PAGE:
KINGMAN — Officials from Mohave County’s four hospitals said they are expecting a surge in COVID-19 patients in the coming weeks.
“As prepared as we are, the potential for a surge is still out there,” said Michael Stenger, CEO of Western Arizona Regional Medical Center in Bullhead City, where only two positive tests have been reported.
Hospitals throughout Arizona have been told to expect a surge in coronavirus patients with a peak in positive tests coming around the end of the month, leading to an increase in hospitalizations that will continue into May.
“Are those projections right?” Kingman Regional Medical Center CEO Brian Turney asked rhetorically. “We don’t know.”
The Mohave County Department of Public Health on Tuesday reported the county’s 23rd official coronavirus case. There have been 24 patients diagnosed with the disease in the county, but one was a California resident.
Denise Burley, director of the county health department, said that for statistical purposes, only county residents testing positive are included in the county’s totals.
“Basically, in a nutshell ... if an individual provides a primary address that is in Mohave County ... that case becomes ours in Mohave County,” Burley said during a news conference Tuesday afternoon in Kingman. One patient that had tested positive was from California, Burley said, and was not counted in the totals of either Arizona or Mohave County but in California and the county of residence. “That becomes their case,” she added. “It’s about our cases only.”
“Our cases” include 14 from Lake Havasu City, seven in Kingman and two in Bullhead City. One death, of a patient in Lake Havasu City, has been reported.
In an attempt to identify the source and stop the spread of COVID-19, health department staff investigate all positive cases in the county.
“The county follows up on all cases,” Burley said. “By that, I mean we contact the patient, interview them about who they’ve been in close contact with.”
Staff then contacts those people to provide guidance on COVID-19 symptoms and actions to take.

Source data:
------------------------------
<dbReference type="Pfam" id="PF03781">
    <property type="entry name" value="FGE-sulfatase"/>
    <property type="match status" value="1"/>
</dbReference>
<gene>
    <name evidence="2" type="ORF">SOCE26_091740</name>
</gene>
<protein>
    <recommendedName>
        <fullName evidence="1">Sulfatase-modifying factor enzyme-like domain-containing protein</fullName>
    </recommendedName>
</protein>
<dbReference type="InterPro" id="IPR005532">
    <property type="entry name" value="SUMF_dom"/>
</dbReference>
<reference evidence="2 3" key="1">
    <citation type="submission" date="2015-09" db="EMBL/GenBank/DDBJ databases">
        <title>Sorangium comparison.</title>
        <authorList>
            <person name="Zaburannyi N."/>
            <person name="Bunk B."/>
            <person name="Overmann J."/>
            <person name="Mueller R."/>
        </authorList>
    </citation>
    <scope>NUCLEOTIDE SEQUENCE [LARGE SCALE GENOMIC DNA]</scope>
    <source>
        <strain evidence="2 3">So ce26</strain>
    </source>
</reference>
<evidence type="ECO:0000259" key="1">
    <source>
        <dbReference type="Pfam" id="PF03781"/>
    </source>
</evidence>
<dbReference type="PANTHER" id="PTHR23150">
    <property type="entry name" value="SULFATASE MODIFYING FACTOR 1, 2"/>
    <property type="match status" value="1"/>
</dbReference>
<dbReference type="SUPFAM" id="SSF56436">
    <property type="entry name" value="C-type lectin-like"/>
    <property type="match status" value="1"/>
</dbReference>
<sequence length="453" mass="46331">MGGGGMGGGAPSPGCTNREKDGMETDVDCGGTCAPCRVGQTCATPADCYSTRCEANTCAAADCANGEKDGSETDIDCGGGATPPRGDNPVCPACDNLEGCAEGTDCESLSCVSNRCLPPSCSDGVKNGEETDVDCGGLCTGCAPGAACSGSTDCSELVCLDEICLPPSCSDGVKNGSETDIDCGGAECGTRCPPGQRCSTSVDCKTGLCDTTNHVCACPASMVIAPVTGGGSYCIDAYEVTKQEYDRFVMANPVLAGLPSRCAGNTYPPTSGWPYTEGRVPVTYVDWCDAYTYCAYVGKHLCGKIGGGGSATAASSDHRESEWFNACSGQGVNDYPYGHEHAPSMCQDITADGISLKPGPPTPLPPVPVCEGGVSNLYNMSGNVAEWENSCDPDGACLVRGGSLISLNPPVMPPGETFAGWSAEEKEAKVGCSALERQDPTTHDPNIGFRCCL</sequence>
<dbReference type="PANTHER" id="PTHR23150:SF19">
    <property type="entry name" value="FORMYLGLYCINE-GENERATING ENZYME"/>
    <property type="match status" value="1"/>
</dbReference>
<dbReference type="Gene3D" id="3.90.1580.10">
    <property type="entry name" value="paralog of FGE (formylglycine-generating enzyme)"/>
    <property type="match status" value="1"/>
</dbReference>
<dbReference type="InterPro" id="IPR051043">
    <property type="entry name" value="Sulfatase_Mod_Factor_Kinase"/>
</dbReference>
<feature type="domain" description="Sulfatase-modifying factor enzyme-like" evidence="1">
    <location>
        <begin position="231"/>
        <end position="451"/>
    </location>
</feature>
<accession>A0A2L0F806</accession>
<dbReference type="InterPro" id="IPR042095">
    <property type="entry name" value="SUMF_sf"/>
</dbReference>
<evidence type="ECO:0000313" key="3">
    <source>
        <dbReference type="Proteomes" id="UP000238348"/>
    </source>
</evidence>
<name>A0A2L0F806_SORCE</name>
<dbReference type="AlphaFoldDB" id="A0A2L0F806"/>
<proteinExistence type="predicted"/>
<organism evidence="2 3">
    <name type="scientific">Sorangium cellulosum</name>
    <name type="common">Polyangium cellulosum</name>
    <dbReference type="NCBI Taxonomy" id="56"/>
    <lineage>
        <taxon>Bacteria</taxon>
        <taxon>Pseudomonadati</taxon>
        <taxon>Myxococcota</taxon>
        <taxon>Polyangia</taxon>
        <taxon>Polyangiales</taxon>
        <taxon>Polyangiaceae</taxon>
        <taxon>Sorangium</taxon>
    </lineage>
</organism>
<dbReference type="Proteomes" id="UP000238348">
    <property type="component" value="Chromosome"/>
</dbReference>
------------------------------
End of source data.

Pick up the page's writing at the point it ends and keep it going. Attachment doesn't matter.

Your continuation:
“We follow up, at this point, with all of the positive cases and ... all of those close contacts,” Burley said.
Mohave County’s first COVID-19 case was confirmed two weeks ago. Since then, the numbers have climbed on nearly a daily basis.
“If we look at our areas as already having community spread, you could basically look everywhere and believe it is around you,” Burley said.
But, participants in the news conference said, there remains a shortage of COVID-19 tests in the county.
“I think at this point, we’re still seeing a shortage of testing supplies,” Burley said. “I know that they are working on increasing that capacity ... at this point, we still continue to see shortages.”
”There has been shortages of reagents and swabs,“ added Turney, whose hopsital has administered 273 tests, more than at the county’s other three hospitals combined.
Turney said the testing process is improving locally.
“We’re getting our results back more rapidly,” he said, noting that two weeks ago, it was five to eight days for results to come back from the state laboratory. “We’re down to about two days.”
He said that will become quicker in the near future.
“We think within a week or maybe a week and a half, we’ll be down to 45 minutes, because we’re bringing that testing in-house,” Turney said.
Burley said more testing likely will result in a higher total of confirmed cases. But, she said, she expected “the positivity rate to remain fairly consistent,” in the 7% to 10% range of all people tested.
Burley said she was “somewhat surprised” by the data that shows more patients in the 20-44 age group than any other group.
“That is something of a message to those younger individuals,” she said.
Valley View CEO Feliciano Jiron said that numbers from New Orleans, where a large outbreak was reported, also pointed to that age group.
“Some of the younger population is continuing to try to go through normal life processes,” he said, noting they were “still venturing out in the community.”
While generally healthy, those people could carry the virus to others, especially more vulnerable patients — such as their parents or grandparents.
“This is serious,” Burley said, noting that there is a “risk of transmission to (the) high-risk population.”
Burley said she endorses the Centers for Disease Control and Prevention’s advice that people cover their faces when out in public places.
“I do suggest, based on CDC’s new recommendations, that people wear a mask of some sort,” she said. “A cloth mask, a bandana, or something to cover up their face to move forward.”
But, she said, N95 and procedural masks should be reserved for medical professionals.
Stenger and Burley shared similar advice for residents of Mohave County.
“Be smart, be vigilant. Don’t panic. We’re prepared for this,” Stenger said.
“We want to remain calm ... but we need to be vigilant,” Burley added.